It finally happened, I saw my first case of a CryptoLocker variant on one of my users laptops. If you are not familiar with it, Wikipedia describes it as:
...a ransomware trojan which targeted computers running Microsoft Windows, believed to have first been posted to the Internet on 5 September 2013. CryptoLocker propagated via infected email attachments, and via an existing botnet; when activated, the malware encrypts certain types of files stored on local and mounted network drives using RSA public-key cryptography, with the private key stored only on the malware's control servers. The malware then displays a message which offers to decrypt the data if a payment (through either bitcoin or a pre-paid cash voucher) is made by a stated deadline, and threatened to delete the private key if the deadline passes. If the deadline is not met, the malware offered to decrypt data via an online service provided by the malware's operators, for a significantly higher price in bitcoin.
Although CryptoLocker itself is readily removed, files remained encrypted in a way which researchers considered infeasible to break. Many said that the ransom should not be paid, but did not offer any way to recover files; others said that paying the ransom was the only way to recover files that had not been backed up. Some victims claimed that paying the ransom did not always lead to the files being decrypted.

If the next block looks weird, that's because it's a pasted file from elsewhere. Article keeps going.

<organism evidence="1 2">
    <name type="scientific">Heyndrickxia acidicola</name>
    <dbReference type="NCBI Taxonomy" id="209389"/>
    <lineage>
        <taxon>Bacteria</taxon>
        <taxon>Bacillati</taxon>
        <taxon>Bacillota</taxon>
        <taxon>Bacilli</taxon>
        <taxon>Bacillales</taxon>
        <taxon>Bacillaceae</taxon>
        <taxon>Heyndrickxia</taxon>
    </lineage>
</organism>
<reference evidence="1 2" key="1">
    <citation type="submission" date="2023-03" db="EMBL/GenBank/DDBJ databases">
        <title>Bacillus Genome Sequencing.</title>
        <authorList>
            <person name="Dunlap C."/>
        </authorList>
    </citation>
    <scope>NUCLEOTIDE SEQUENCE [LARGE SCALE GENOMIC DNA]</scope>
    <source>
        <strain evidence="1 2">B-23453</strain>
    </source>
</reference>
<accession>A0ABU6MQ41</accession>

The attacker's goal here is to have you pay a ransom to get your files back. It is estimated that 41% of people first hit by it paid the money to get their files back. That is ridiculous! The only thing you really need is a decent backup to get your files back.
Sure, you can use something like CrashPlan to backup your files to the cloud, but if you don't want to pay money for backups, and have a local NAS device or a USB drive you can use the built in File History tool to create backups of your files. To turn it on:
- Click Start, Click Search and search for File History
- Click the button to turn it on.
ShadowExplorer allows you to browse the Shadow Copies created by the Windows Vista / 7 / 8 Volume Shadow Copy Service. It's especially [made] for users of the home editions, who don't have access to the shadow copies by default, but it's also useful for users of the other editions.This is my preferred method as it acts just like the old Shadow Copy feature in previous version of windows and saves changes to files periodically so you can restore to previous versions. Plus it doesn't take up a lot of disk space. Not to mention that if you have laptop users that travel a lot, their local files can still be recovered.
With these two methods, you can recover files that were encrypted by RansomWare, and you won't have to pay those criminals one red cent!